Moore: Lower Tuition
A decrease in tuition should follow the loss of the Dartmouth experience.
As university tuition continues to rise in America, college students are questioning whether the additional income one might earn with an Ivy League bachelor's degree will actually offset the costs required to pay for that degree. Now, in the midst of the COVID-19 pandemic, students are forced to further question whether the pricey tuition of online college is even worth it at all.
Ivy League schools pride themselves on their exceptional in-person education and use it as justification for the hefty price tag attached to a prestigious degree. On the homepage of Dartmouth’s website, the College promotes its undergraduate experience with a list of opportunities that require in-person campus enrollment, such as “experiencing art exhibitions at the Hood Museum, ” “participating in the DOC and accessing the Appalachian trails that run right through campus” and “hands-on learning at the Organic farm.” With the majority of Dartmouth operating online for at least fall term, it is natural to wonder: Does online Dartmouth justify a tuition of more than $75,000?
Like many other colleges and universities, Dartmouth is offering a refund of room and board, but it has drawn the line at reducing tuition. The College reasons that tuition should be kept at full price due to the fact that Dartmouth’s “commitment to excellent instruction will be no different, even with the delivery being different.” Dartmouth is also mandating that all students get the most expensive meal plan at $2,220, compared to prior terms in which meal plans varied in size and cost. Moreover, the College’s tuition has increased by almost 4 percent for the upcoming school year.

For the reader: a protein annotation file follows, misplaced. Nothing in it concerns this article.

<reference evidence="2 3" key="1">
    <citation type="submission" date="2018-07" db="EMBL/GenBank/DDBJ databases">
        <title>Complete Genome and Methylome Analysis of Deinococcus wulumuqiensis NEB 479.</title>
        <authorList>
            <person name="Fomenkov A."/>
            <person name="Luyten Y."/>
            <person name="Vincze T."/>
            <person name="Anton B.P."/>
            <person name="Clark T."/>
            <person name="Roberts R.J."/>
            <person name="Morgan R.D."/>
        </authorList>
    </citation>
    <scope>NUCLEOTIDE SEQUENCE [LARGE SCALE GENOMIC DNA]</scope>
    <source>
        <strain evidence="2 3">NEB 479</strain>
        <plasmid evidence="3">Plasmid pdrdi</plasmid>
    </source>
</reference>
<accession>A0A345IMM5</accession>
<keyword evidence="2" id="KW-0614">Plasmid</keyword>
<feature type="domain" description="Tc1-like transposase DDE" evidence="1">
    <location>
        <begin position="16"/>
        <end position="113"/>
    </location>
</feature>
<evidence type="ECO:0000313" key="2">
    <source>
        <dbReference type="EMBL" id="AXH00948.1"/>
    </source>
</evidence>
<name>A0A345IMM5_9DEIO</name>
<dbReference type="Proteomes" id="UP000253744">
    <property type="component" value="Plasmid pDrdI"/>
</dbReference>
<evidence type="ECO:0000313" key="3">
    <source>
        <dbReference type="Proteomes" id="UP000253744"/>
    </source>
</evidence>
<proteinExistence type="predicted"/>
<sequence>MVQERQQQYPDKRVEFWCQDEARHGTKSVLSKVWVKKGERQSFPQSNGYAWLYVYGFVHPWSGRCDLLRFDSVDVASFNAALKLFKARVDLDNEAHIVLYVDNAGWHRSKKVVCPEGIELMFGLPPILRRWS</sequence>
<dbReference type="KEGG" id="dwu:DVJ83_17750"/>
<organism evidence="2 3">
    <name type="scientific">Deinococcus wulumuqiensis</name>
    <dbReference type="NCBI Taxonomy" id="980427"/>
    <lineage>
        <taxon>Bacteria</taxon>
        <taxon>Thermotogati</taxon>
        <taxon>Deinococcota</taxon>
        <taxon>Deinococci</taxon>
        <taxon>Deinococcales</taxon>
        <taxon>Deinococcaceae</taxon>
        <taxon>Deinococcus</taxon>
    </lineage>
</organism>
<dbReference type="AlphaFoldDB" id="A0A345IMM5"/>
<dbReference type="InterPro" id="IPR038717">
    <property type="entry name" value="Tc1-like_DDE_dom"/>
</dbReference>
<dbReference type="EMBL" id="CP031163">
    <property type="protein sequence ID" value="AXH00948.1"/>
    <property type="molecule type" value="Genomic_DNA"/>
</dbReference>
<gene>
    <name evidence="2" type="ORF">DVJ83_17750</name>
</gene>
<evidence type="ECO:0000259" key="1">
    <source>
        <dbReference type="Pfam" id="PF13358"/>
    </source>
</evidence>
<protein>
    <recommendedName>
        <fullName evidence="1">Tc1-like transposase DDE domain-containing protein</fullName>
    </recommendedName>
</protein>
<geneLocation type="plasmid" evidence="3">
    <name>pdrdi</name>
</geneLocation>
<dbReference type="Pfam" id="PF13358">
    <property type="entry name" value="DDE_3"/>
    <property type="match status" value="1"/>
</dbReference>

It’s tough to argue that virtual learning deserves the same price of tuition.
Certainly, there are benefits for some students: With asynchronous classes, students can study and work at their own convenience; they can balance work and family time with their commitments; there is the possibility of a more comfortable learning environment with less commuting and you can save on fuel cost, time and transportation.
But these benefits are largely outnumbered by the disadvantages of online learning. Schools like Dartmouth distinguish themselves from other institutions with their professor-student interactions, strong community network and on-campus opportunities. The value of education doesn’t only come from class material, but from peer-to-peer and peer-professor relationships built through academics and campus life. Despite the continued high quality instruction from professors and class content, the value of the student experience has greatly decreased with the transition to online learning.
If the value decreases, so should the price. The average cost of an in-person college Calculus 1 course is $2500, while the online equivalent is only $400. The difference in costs between in person and virtual should therefore be striking.
Princeton University and Georgetown University recently announced their plans to cut tuition by 10 percent for the upcoming school year, acknowledging how the pandemic has inhibited their ability to provide education through experiences inside and outside the classroom. Williams College similarly is reducing the cost of attendance by 15 percent and cutting activity fees. Although Dartmouth and other Ivy League institutions state the importance of being immersed in a learning environment, they haven’t followed suit.
It is unjust to require Dartmouth students to pay more, or even the same, when the return of online learning is so greatly decreased. While we were charged full price for both spring and summer term, the administration must act now to reduce tuition for the upcoming fall term.